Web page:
Master of Arts
Composition, Rhetoric, and Digital Media
Janine Morris, Ph.D.
Melissa Bianchi, Ph.D.
Juliette Kitchens, Ph.D.
Spurred by a desire to explore queer rhetoric through interactive forms of media, this project analyzed the game-making program Twine to uncover how independent queer creators use the tool to explore queer survival against time, capitalism, and constrained identities. A more accessible platform than other game-making tools, Twine’s unique interactivity puts the ability to make interactive games and stories into the hands of indie marginalized creators who are often overlooked in both mainstream gaming and queer rhetorics (Anthropy, 2012). Thus, this thesis contributes to queer rhetoric, game studies, and trans rhetorics by exploring the strategies indie Twine creators use in their works. Through a detailed case study that analyzes the procedural rhetoric, interactivity, narratives, and character depictions in Twine games by Anna Anthropy (2015), Brendan Hennessey (2017), and TheNamelessOne (2018), themes emerged that contribute to scholarly discourse on queer futurity, queer economic resistance, identity rhetorics, and gender binaries. The analysis showcases not only the existence of advanced queer discourse and rhetorical arguments within these games, but also highlights the potential for Twine to act as a space to explore what comes after queer futurity. This project ultimately argues for Twine’s place as a valuable site for the study of queer rhetorics and as a powerful tool that academics can use in widening new media discourse and pushing the limits of what is considered scholarly writing producing new media scholarship.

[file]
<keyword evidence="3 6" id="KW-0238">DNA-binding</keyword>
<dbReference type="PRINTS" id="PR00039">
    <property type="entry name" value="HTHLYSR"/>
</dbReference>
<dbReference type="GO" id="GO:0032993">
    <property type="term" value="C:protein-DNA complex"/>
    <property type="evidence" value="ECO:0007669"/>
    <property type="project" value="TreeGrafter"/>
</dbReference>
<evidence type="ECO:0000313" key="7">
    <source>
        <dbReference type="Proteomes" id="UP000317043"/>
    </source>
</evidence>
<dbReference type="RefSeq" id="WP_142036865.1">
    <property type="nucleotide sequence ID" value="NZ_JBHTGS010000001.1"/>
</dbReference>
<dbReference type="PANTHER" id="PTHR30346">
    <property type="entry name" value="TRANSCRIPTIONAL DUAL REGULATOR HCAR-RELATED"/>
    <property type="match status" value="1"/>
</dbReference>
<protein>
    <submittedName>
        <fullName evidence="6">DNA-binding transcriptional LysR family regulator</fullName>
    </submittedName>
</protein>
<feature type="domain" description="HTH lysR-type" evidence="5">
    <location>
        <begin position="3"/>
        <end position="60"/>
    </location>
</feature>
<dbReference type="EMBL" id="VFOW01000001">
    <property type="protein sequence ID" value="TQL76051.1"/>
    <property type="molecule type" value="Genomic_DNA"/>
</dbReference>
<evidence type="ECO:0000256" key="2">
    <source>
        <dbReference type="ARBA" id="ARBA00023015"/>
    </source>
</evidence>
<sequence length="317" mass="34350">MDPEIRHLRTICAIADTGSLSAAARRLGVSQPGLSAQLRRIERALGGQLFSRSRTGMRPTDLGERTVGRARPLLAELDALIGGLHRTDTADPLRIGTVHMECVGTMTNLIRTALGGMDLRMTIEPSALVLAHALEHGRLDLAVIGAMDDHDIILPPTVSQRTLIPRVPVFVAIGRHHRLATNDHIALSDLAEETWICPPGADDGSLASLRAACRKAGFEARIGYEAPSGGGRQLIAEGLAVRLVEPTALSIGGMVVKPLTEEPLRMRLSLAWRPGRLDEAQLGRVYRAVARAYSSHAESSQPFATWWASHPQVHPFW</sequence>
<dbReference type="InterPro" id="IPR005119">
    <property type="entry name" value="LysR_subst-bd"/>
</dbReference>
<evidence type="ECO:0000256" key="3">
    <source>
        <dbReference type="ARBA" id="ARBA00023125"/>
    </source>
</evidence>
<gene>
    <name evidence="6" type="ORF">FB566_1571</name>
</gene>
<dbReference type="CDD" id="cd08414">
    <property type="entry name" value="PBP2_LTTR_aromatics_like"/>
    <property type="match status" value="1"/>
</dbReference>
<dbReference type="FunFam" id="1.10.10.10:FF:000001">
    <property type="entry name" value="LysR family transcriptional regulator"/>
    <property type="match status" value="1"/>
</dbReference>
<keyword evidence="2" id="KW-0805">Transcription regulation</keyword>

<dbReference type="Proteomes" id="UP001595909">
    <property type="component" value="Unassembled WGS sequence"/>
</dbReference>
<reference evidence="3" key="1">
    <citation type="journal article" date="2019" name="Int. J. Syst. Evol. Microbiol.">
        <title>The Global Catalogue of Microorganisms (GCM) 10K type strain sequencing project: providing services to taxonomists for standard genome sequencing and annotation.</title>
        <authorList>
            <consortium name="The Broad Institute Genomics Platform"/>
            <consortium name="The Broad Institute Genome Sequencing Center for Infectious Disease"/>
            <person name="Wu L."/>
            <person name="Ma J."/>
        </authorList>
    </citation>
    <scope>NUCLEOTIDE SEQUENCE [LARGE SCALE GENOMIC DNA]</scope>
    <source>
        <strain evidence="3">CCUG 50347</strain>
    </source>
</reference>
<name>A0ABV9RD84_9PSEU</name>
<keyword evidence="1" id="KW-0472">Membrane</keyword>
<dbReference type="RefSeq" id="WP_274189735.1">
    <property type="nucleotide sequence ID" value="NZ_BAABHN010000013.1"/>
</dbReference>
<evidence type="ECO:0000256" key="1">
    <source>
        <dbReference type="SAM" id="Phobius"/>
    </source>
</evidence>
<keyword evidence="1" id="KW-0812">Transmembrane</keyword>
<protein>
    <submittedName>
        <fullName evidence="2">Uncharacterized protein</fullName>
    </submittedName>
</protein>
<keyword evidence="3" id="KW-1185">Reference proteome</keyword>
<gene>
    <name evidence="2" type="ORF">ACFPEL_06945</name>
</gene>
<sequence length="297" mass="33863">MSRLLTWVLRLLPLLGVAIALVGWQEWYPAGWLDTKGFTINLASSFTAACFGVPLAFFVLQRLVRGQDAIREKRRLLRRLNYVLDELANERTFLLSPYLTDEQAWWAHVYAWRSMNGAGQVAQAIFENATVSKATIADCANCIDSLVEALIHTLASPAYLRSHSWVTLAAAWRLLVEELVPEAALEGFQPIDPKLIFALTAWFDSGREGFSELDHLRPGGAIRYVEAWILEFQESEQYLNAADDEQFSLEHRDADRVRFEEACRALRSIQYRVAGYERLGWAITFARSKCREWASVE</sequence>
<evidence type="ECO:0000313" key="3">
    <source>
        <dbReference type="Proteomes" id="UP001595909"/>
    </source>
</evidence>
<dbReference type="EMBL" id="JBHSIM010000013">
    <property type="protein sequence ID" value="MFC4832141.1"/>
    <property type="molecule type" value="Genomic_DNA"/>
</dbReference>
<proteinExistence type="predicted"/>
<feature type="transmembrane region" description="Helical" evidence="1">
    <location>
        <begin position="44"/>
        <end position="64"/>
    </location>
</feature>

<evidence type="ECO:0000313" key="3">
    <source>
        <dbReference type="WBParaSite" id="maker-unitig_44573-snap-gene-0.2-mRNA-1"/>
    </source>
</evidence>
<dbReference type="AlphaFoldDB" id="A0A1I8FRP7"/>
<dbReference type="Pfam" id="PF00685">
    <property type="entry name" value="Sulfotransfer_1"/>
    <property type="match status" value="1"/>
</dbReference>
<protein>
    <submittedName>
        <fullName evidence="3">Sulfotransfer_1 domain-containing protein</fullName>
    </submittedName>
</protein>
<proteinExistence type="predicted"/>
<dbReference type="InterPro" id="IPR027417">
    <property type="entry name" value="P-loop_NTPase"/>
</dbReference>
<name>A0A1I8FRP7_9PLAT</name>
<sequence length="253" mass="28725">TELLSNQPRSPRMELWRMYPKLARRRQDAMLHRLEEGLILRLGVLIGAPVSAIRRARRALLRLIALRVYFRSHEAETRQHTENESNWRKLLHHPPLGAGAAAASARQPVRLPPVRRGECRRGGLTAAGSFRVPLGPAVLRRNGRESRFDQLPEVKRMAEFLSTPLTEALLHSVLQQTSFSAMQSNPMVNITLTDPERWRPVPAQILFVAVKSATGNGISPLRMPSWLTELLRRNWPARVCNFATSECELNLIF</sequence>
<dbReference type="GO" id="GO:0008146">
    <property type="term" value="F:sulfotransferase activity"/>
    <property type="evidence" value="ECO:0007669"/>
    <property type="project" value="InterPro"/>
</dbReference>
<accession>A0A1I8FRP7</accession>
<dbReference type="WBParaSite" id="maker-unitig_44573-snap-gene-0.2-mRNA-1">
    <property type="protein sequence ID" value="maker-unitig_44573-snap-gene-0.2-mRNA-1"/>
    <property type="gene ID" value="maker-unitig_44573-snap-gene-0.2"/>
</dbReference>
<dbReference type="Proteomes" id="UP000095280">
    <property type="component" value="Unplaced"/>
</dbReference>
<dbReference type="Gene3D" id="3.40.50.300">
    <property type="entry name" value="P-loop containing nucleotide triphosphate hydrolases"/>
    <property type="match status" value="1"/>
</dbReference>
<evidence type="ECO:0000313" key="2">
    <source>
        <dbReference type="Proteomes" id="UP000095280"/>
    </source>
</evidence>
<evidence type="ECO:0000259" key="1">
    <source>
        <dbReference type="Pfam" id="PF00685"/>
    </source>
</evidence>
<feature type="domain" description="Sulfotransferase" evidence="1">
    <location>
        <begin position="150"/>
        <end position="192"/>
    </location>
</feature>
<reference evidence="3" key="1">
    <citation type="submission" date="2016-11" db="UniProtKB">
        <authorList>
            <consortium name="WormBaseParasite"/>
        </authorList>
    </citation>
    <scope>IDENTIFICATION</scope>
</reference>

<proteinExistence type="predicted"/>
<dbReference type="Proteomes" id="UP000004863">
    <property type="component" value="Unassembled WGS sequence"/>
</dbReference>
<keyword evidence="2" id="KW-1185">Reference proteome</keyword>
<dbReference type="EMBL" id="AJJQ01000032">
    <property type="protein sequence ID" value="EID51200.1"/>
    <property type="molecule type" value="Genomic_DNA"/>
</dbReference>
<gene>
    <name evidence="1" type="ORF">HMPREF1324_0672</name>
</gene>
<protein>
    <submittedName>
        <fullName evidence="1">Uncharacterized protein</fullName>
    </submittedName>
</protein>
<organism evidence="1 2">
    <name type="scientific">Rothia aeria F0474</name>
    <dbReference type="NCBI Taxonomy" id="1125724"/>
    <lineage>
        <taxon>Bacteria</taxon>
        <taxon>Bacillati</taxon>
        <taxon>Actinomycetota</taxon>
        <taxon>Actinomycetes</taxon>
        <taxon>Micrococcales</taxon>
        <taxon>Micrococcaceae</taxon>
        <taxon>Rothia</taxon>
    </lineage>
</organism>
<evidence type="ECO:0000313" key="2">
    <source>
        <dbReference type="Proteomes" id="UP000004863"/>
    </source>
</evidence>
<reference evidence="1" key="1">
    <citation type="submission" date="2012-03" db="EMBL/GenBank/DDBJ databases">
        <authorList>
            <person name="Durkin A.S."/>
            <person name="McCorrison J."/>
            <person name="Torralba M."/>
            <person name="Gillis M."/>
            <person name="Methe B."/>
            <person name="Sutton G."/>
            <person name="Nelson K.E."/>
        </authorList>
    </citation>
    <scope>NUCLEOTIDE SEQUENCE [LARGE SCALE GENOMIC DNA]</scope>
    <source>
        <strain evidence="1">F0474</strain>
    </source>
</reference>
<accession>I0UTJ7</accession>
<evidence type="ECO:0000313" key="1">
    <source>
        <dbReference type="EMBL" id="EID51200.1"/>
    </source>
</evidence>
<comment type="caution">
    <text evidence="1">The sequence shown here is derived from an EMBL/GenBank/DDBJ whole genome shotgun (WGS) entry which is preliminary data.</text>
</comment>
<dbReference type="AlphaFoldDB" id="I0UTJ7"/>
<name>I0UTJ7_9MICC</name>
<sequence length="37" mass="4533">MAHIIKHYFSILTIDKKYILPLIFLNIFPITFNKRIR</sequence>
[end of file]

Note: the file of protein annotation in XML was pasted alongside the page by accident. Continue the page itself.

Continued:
'Aolani N. Robinson. 2021. The Future Is Full of Monsters: Queer Survival One Click at a Twine. Master's thesis. Nova Southeastern University. Retrieved from NSUWorks, . (63)
Communication Technology and New Media Commons, Gender, Race, Sexuality, and Ethnicity in Communication Commons, Lesbian, Gay, Bisexual, and Transgender Studies Commons, Rhetoric and Composition Commons, Speech and Rhetorical Studies Commons